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Revision as of 15:11, 30 October 2009 by Pacmanz (talk | contribs)
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New versions of gcc support -mrach=native which detects which architecture to use at build time. This seems to be the best solution since users may be confused about their hardware or new architecture types are added to gcc for new processers march will continue to work. I am not an expert about gcc and wondering if there is a reason not to replace the whole discussion of architecture with -march=native and be done with it.

Why does not x86-64 + "Core 2 Duo/Quad/Xeon/Pentium 4 P6xx" have -fomit-frame-pointer?


I have a 64-bit quad core xeon (x3360). Should I use nocona or core2? This wiki tells me I should use both - I'm confused:

Core 2 Duo/Quad/Xeon/Pentium 4 P6xx
* x86-64 
CFLAGS="-march=nocona -O2 -pipe"
Note: for gcc 4.3.0 for Core2Duo (or Core2Quad) and x86_64 set CFLAGS="-march=core2 -O2 -pipe"

Which part of the text should I listen to? I think a rewrite of that part would be great.

--Trontonic 08:25, 26 March 2009 (EDT)

AMD Turion 64 Mobile?

cat /proc/cpuinfo | grep "model name"
model name	: AMD Turion(tm) 64 Mobile Technology MK-36

Should I use the Athlon 64 settings? --Matthewbauer 23:17, 27 July 2009 (EDT)

According to Gentoo wiki, Turion setting is as follows (not same as Athlon 64):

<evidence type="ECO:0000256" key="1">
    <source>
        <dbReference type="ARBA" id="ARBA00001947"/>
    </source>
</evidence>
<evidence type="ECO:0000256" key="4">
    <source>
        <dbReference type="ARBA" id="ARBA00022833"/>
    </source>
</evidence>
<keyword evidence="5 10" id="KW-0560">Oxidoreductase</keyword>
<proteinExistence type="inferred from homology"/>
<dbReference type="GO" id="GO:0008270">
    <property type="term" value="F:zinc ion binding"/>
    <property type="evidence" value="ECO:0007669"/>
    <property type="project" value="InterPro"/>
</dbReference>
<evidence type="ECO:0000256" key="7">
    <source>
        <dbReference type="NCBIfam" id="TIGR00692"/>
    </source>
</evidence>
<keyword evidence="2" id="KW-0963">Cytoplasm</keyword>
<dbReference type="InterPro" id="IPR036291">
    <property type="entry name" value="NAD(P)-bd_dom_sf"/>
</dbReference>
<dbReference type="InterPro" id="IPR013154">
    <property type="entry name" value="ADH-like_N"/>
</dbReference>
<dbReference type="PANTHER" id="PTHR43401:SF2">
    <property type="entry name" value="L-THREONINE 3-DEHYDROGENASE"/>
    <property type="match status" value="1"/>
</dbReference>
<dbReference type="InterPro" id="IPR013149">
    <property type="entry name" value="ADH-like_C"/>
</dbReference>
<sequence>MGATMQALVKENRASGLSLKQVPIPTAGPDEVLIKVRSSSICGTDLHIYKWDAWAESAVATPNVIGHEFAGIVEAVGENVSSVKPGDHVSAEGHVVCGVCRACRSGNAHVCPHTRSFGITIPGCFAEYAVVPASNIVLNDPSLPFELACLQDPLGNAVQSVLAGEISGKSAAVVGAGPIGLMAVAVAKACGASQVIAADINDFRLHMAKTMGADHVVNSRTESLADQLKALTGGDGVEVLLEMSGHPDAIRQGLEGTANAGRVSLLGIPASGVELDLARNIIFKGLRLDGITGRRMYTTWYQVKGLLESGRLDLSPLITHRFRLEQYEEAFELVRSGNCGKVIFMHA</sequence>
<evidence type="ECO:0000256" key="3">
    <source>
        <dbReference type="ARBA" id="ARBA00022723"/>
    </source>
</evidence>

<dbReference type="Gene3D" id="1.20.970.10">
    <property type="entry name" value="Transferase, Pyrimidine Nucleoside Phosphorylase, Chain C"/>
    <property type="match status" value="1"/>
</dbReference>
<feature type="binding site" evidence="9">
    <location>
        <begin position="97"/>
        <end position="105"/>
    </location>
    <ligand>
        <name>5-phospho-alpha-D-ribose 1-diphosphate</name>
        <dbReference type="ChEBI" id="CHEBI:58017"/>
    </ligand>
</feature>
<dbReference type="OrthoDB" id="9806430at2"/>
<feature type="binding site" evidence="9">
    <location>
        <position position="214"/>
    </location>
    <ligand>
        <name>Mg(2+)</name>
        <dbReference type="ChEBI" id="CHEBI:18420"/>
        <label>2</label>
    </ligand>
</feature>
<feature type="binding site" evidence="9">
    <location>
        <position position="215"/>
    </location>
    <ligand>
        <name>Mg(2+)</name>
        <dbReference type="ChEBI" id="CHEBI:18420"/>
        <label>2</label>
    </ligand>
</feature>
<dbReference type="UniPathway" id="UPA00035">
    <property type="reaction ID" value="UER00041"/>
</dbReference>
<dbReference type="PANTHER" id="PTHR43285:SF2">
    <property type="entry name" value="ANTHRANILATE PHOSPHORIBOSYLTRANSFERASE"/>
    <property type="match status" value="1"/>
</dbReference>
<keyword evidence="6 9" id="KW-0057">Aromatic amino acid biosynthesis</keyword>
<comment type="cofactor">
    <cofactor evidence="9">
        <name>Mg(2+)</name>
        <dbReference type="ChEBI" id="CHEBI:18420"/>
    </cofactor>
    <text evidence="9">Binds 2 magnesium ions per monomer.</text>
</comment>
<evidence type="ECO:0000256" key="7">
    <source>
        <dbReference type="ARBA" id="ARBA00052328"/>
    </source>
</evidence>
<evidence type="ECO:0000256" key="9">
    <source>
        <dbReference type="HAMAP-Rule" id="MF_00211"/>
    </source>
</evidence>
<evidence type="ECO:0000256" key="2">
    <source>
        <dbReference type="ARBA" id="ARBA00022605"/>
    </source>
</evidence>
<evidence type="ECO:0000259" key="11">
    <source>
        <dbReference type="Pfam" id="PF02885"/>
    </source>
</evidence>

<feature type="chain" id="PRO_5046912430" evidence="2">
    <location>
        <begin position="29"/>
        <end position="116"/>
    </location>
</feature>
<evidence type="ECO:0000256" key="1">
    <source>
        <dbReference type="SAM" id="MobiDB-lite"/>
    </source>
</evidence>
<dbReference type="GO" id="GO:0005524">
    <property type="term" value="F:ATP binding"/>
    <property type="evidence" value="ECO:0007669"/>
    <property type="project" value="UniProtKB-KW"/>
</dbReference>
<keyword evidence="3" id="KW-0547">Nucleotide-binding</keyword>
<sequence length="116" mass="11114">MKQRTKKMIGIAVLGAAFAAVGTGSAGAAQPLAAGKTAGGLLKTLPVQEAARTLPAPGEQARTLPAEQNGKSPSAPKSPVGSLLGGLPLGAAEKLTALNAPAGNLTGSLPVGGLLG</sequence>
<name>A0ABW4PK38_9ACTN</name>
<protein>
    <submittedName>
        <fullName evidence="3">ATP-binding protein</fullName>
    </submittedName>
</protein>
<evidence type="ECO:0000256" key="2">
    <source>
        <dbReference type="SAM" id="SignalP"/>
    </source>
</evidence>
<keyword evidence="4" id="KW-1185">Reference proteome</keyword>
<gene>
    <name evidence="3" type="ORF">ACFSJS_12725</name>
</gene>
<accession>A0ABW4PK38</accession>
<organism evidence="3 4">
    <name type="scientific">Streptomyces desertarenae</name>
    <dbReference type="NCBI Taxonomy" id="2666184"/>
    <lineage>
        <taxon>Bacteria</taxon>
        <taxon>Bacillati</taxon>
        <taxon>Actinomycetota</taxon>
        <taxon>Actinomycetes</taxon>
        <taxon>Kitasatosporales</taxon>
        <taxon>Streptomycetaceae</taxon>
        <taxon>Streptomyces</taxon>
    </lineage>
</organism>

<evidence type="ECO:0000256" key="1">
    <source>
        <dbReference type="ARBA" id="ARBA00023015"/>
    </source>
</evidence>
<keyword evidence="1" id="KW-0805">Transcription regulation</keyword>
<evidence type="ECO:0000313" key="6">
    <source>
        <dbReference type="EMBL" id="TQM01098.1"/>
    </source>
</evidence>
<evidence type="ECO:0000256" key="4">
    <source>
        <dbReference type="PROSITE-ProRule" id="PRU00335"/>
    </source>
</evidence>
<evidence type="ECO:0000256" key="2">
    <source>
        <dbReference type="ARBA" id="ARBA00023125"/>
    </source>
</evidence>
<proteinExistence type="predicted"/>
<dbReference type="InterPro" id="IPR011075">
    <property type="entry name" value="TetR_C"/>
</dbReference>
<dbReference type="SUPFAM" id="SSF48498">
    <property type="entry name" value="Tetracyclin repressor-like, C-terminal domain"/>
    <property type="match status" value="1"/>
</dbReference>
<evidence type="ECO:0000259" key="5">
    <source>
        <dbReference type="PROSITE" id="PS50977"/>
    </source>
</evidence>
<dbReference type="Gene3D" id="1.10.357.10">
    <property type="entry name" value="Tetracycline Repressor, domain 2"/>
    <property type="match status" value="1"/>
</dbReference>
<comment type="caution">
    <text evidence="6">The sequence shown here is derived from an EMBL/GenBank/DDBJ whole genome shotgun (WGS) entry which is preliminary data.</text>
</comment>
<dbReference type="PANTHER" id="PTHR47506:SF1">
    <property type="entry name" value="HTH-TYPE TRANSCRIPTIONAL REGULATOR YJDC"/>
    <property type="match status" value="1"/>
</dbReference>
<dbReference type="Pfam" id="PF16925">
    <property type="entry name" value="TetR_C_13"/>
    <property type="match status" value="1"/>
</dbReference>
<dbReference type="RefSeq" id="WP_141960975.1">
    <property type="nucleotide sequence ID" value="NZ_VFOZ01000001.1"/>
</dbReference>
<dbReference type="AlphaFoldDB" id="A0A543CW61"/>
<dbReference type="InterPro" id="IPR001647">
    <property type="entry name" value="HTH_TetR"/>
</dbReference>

== Turion64 / X2 / Ultra ==

32 bit:

CFLAGS="-march=athlon-xp -msse3 -O2 -pipe -fomit-frame-pointer"

64 bit:

CFLAGS="-march=k8 -msse3 -O2 -pipe"
--Blowback 04:16, 28 July 2009 (EDT)

Mistakes and Confusion

I'd almost say we should copy the gentoo wiki in this area, it is much more complete in this area and it does a much better job of avoiding confusion. --JonimusPrime 10:17, 30 October 2009 (EDT)

I'm not sure which site to trust. Gentoo's article says "prescott" should be used for atoms, which is false (atoms should use core2). This leads me to believe that they might have other stuff wrong.
To be honest I much rather delete this article and place a mention of "-march=native" in the main makepkg article. It has been working with Arch's gcc for a long time, and it's a whole lot simple. This article is unnecessary.
--Pacmanz 11:11, 30 October 2009 (EDT)